There are lots of smart people out there agonising about how to make their idea viral and get it spreading out across the web. Whether they are in music, advertising, software or anything else that can spread across the web, they are thinking about this problem, and most are focusing on the proposition or the idea. Ideas are what reach a critical mass, create a dominate standard, become a web phenomena, a hit record, or a underground movie sensation. To say good ideas always trump bad ideas is generally true, but in reality its not always the best proposition that wins.
Betamax was an superior proposition to VHS but VHS still won. Dairy Milk had a superior ad campaign to Galaxy but it still lost market share (see post). The Backstreet Boys are a crap band but they still top the charts. The truth is that process is more important than proposition in a market that is made opaque by the subjective interpretation of ideas. If you get your marketing machine performing more effectively you win. That was the lesson from Betamax vs VHS.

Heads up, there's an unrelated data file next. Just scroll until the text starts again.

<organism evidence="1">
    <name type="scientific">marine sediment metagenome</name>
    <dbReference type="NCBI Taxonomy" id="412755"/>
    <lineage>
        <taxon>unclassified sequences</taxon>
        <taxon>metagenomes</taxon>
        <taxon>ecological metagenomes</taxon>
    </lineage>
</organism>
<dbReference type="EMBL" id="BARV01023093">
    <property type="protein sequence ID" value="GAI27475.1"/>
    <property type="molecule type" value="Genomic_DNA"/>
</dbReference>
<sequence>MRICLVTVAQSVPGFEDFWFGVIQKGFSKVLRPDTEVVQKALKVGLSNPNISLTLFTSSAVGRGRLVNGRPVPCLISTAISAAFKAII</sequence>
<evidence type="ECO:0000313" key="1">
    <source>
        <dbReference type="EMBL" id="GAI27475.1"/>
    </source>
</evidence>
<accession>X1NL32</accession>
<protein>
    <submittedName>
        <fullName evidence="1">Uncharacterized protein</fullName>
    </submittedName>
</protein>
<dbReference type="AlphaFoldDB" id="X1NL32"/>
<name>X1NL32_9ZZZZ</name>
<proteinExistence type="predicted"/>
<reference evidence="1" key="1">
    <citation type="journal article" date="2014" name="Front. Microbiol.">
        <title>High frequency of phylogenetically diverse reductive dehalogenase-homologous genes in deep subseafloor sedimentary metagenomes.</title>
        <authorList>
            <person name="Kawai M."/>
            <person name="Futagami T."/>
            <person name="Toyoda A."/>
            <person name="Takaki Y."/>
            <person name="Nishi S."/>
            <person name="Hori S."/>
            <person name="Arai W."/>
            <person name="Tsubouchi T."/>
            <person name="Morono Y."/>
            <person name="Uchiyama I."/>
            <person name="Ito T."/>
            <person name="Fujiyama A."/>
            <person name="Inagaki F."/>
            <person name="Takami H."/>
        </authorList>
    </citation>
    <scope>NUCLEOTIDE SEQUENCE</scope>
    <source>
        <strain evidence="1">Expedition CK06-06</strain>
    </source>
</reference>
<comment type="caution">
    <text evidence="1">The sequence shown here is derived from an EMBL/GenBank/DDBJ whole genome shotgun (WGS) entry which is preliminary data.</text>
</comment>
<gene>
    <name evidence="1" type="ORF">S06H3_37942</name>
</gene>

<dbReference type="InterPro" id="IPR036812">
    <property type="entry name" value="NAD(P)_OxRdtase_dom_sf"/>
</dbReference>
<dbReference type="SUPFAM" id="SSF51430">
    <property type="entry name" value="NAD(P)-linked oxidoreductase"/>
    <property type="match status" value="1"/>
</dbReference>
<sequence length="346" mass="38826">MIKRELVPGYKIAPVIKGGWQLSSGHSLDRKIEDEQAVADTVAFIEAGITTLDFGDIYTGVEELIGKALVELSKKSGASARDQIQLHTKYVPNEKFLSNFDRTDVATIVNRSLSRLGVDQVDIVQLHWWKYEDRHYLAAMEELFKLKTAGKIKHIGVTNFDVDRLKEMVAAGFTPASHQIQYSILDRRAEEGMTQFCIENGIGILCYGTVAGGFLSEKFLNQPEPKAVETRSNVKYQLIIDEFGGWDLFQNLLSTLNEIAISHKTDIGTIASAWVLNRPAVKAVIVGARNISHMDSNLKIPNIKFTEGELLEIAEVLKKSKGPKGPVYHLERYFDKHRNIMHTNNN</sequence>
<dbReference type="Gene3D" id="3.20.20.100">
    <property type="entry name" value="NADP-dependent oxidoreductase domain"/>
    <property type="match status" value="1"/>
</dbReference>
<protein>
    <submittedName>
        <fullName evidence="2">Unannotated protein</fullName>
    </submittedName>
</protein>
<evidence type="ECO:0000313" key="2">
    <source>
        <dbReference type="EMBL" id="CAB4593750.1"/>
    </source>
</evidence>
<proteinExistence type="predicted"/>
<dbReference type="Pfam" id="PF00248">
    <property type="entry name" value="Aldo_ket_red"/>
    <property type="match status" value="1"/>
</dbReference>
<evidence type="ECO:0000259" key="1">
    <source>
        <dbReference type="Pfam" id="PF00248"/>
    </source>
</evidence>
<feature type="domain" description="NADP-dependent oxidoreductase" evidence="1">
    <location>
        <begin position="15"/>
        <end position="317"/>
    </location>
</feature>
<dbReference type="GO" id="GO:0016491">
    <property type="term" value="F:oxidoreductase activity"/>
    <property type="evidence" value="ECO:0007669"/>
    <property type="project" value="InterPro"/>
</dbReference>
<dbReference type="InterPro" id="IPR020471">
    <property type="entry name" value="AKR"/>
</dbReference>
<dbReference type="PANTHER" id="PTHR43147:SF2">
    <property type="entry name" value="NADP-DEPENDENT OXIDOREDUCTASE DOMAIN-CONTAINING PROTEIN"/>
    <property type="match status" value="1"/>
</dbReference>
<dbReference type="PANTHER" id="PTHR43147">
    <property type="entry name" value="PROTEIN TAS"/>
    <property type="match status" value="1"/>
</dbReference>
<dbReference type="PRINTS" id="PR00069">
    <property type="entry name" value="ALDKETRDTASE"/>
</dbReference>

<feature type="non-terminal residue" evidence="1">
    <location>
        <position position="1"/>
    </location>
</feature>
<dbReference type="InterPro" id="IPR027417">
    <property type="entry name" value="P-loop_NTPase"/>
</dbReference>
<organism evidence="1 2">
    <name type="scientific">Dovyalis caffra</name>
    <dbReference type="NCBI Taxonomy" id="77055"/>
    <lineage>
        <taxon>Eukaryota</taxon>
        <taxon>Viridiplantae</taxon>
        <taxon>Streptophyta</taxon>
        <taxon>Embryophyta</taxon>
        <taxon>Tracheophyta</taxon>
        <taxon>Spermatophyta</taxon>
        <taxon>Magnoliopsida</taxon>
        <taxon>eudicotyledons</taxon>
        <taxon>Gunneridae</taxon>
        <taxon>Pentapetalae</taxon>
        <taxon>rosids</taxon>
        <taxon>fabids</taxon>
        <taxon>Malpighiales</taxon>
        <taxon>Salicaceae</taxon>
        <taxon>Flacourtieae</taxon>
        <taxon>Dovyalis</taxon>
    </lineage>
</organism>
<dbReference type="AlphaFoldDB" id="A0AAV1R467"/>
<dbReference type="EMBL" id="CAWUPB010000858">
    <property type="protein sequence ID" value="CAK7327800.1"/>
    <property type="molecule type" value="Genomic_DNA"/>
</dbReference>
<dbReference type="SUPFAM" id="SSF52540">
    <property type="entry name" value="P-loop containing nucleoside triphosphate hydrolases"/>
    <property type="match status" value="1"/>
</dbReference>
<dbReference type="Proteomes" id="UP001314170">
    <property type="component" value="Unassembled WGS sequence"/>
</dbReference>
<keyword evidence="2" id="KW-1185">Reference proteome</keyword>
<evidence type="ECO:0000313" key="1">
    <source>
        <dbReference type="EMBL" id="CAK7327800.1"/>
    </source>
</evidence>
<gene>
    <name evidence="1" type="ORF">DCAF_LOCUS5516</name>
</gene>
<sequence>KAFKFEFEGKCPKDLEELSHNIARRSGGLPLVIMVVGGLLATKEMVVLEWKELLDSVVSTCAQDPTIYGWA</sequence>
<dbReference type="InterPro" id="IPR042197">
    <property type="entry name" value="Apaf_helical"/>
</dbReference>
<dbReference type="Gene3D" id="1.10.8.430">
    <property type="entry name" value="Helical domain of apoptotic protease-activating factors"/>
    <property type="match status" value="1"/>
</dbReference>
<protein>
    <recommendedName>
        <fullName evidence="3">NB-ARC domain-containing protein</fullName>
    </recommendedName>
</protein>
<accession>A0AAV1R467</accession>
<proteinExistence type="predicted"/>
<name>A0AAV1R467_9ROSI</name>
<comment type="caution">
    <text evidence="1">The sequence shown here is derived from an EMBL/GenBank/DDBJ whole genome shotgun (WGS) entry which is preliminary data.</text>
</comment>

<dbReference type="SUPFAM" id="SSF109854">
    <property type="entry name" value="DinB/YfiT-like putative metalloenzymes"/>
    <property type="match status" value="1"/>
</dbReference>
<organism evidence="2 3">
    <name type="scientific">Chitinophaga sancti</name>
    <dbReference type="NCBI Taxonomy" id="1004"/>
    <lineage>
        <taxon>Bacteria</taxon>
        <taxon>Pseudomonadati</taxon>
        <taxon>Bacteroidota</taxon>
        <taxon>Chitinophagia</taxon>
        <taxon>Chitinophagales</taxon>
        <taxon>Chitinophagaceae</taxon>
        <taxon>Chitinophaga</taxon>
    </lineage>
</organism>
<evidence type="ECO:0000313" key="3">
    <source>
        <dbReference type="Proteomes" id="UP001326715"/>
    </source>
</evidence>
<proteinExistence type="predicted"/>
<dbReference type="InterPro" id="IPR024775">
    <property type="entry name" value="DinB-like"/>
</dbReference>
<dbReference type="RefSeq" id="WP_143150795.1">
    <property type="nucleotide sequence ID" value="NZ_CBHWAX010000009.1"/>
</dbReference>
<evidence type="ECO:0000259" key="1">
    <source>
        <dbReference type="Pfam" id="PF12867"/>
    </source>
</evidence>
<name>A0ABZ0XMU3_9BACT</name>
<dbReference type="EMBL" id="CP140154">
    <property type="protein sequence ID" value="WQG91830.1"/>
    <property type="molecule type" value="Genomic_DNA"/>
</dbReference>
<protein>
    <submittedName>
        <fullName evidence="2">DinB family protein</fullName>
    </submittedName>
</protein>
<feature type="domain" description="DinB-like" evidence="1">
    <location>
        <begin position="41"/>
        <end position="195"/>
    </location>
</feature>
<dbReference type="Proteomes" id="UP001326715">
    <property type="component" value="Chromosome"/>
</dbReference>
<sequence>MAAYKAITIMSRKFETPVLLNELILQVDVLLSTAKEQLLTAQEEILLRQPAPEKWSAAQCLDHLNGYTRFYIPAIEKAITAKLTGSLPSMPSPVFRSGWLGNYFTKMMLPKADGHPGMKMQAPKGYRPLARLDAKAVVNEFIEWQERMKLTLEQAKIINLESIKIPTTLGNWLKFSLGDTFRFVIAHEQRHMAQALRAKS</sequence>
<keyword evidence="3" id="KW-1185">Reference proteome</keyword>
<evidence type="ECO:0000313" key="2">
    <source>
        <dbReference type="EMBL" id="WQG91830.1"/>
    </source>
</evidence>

We know from decades of studies that the diffusion of innovation is key in all of this, as shown below.
Each step in the diffusion of innovation requires its own process if it is to be successfully crossed. This means creating an experience that not only has a contagious proposition at its heart, but also has contagious processes built into it, such as: send to a friend, social bookmarking, social networks, and incentives that reward recommendation or as Seth Godin says Sneezing that infects the rest of the hive. Betamax lost because people didn't sneeze enough when they bought the product. It never developed network effects, which is a form of power you get from increasing the number of people in your network (see Metcalfe's Law).
This is why in addition to thinking about message, and medium as classically done, we now also need to think about the process, or what I'd call the modus.